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The Lower Lakes Independent Science Review

The Lower Lakes are an important environmental, social and economic national asset. The significance of the wetlands is internationally recognised supporting endangered migratory birds, threatened wildlife and rare plants. The Lower Lakes has economic significance and is a well-used recreation area, and the region has significant importance for the Ngarrindjeri people.

The science of South Australia’s Lower Lakes is being reviewed by an independent team led by Australia’s lead science agency, CSIRO.

The review will address the following key questions:

  1. What are the various scientific perspectives on the past and current hydrology and salinity of the Lower Lakes and how have the lakes come to be managed in the way they are?
  2. What would be the likely regional social, environmental and economic implications of removing the barrages, and would this result in significant water savings?
  3. What knowledge needs are required to plan for the main social, environmental and economic vulnerabilities of the Lower Lakes to climate change?

The independent experts will review and synthesise existing scientific and technical information and will consult with key researchers and identified stakeholders to understand the full range of views.

Some of the many studies that will be reviewed include:

The Review team is expected to publish their report in Q2 2020.

Review Team

The review will be led by Dr Francis Chiew of CSIRO.

Dr Francis Chiew has more than 25 years’ experience in research, teaching and consulting, and in science leadership and management. Dr Chiew is globally recognised for his expertise in hydroclimate, hydrological modelling and integrated river basin management, and his research is widely adopted and cited. Dr Chiew and his team have led many major hydroclimate initiatives and water resources assessment projects, informing water resources planning and adaptation in Australia and globally. Dr Chiew is a member of several global and national water expert committees including lead author of 2 Assessment Reports for the United Nations Intergovernmental Panel on Climate Change.

Supporting panel members:

Ms Jennifer Hale is an aquatic ecologist with expertise in wetland, riverine and estuarine systems with over 30 years of experience in the management of aquatic ecosystems. She has extensive knowledge of the Ramsar Convention and its application to the management of wetlands in Australia. She was one of three leaders of the technical review panel for Ramsar documentation and was involved in the development of guidance on implementation of the Convention including on the definition of Limits of Acceptable Change (LAC) and change in ecological character. Jennifer has acted as an advisor on Ramsar wetlands for State and Australian governments and has recently completed a review of the effect of large-scale drivers on ecological character.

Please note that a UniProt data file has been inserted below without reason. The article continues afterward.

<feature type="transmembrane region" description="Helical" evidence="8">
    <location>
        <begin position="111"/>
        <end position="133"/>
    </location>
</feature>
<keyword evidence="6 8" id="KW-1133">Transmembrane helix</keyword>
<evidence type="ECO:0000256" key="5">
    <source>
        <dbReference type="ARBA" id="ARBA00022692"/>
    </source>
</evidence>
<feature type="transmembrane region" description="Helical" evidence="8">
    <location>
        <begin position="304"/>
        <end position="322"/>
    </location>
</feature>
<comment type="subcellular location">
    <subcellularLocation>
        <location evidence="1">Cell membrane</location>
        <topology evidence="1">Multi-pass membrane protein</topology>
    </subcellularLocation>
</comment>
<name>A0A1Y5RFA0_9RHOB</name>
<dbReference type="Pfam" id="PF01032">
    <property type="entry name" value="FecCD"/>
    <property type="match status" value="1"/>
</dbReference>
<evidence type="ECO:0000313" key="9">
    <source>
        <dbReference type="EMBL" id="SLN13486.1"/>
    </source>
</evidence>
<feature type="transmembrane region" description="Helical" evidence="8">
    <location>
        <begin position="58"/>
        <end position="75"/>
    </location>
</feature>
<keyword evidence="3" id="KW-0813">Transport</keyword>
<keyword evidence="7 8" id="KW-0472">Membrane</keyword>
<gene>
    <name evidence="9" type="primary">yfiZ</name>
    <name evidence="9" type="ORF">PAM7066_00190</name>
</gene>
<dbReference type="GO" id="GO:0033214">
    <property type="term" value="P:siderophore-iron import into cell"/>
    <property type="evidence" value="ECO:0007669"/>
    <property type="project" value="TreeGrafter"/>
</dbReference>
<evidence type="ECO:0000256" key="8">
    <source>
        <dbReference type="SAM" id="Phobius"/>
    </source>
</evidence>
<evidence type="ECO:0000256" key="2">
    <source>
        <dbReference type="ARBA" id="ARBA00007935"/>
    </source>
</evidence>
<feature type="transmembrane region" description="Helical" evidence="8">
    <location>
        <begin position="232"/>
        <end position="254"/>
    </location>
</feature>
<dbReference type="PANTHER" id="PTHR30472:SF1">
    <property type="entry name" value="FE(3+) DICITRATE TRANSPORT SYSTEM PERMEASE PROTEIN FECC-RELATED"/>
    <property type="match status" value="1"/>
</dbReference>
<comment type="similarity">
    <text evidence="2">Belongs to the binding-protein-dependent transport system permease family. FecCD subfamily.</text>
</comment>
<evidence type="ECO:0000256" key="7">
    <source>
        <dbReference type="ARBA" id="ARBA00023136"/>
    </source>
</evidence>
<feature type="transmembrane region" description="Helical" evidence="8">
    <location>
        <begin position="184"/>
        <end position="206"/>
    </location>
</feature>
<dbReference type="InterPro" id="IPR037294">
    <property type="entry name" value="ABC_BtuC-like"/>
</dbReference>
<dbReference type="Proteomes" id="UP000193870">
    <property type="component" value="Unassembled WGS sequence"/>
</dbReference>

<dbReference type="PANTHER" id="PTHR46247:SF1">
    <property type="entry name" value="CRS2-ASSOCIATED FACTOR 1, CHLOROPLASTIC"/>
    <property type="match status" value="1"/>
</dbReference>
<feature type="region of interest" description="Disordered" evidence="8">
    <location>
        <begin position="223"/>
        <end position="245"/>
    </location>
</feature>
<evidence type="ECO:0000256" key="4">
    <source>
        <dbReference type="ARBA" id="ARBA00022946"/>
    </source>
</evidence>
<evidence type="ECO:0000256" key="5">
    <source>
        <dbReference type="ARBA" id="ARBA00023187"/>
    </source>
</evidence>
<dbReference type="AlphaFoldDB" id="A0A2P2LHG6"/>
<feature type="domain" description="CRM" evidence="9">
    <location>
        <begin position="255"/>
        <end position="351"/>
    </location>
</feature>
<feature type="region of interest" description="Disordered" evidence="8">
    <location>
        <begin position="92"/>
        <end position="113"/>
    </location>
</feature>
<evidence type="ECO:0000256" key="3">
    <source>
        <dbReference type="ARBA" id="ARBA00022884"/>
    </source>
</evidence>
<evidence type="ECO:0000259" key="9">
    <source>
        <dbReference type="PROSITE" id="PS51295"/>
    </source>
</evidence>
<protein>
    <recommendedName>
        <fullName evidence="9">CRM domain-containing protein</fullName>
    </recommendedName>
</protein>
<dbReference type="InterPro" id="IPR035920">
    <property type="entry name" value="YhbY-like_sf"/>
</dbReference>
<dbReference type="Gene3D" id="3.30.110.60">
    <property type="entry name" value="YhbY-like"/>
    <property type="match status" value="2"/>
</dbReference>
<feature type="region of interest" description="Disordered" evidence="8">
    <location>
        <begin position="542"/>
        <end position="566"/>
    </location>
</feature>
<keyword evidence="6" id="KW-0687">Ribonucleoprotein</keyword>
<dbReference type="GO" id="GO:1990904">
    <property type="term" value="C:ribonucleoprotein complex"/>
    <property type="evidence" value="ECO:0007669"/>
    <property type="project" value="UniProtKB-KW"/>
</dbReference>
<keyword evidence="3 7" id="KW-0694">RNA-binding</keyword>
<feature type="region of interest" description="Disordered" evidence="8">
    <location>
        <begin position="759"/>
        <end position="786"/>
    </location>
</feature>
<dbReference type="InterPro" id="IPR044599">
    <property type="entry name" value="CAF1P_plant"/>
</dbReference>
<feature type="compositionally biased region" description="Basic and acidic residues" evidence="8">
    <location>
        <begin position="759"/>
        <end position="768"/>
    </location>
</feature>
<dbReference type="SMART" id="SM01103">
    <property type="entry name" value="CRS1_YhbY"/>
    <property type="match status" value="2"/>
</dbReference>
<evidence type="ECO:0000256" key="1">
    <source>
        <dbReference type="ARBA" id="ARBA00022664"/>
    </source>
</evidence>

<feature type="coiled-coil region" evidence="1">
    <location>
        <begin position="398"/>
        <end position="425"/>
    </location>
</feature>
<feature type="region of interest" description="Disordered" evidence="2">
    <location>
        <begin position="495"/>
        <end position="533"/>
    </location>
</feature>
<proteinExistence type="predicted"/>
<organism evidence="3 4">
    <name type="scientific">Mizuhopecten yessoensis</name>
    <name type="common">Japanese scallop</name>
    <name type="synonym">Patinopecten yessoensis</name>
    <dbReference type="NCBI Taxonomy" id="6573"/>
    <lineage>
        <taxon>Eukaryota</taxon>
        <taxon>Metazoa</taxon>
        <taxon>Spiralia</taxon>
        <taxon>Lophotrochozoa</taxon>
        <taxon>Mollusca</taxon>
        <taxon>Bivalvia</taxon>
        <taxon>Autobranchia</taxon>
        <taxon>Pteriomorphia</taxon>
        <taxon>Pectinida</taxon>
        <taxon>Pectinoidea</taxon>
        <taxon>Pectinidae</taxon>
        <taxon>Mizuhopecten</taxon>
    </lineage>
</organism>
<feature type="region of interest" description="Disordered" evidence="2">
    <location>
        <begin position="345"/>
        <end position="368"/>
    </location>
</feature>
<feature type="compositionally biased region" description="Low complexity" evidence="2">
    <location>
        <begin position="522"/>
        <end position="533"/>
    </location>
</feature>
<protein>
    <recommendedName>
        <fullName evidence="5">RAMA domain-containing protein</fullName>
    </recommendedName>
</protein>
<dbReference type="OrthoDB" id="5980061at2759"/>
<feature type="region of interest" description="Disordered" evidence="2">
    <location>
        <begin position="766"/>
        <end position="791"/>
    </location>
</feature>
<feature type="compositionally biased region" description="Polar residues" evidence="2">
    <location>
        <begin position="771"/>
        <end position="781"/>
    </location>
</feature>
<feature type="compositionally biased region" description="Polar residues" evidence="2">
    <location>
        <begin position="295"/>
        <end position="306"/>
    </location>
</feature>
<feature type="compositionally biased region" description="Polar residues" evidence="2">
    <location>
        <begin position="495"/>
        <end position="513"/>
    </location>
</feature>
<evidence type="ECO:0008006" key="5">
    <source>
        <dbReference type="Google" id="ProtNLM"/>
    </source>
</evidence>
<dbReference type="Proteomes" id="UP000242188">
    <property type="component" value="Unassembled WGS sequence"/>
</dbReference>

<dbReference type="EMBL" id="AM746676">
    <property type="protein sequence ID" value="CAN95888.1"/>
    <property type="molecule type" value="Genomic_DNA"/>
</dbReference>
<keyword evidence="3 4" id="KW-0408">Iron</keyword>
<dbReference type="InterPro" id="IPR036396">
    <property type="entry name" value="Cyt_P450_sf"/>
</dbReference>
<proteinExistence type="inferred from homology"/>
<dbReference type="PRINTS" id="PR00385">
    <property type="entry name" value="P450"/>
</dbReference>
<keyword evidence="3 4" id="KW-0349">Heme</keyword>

Dr Michael Reid is a senior lecturer in Geography and Planning at the University of New England. He has more than 20 years of experience in research focusing on understanding pattern and process in floodplain and river ecosystems across a range of spatial and temporal scales and on understanding how human activities impact river ecosystems. This focus requires interdisciplinary research and expertise in palaeoecology, food web ecology, floodplain and aquatic vegetation community ecology, geomorphology, hydrology and ecohydrology. Michael is the current president of the Australian Freshwater Sciences Society.

Dr Klaus Joehnk is leading the Modelling Water Ecosystems team in CSIRO Land and Water. He has over 20 years of experience in research and consultancy on hydrodynamic and water quality modelling of lakes and rivers. Klaus and his team are leading work on combining hydrodynamic and water quality modelling with satellite remote sensing of inland waters for operational short-term forecasting of water quality and building integrated simulation tools for assessing ecological outcomes of inland water management. Klaus serves on the editorial board for Ecological Informatics Journal and is a committee member of the Australian Water

Dr Ian Webster is an Independent consultant. Dr Webster is an expert in physical oceanography, coastal lakes and processes, hydrodynamic modelling and biogeochemical modelling. Dr Webster was a senior principal research scientist in CSIRO until he retired in 2012. Dr Webster is well known in Australia and overseas for his scientific leadership of multidisciplinary projects that support the management of lakes, rivers and estuaries. Dr Webster has a deep knowledge of the Lower Lakes, having developed the hydrodynamic model for the Coorong for assessing the effectiveness of salinity amelioration measures.


Updated: 15 Jan 2020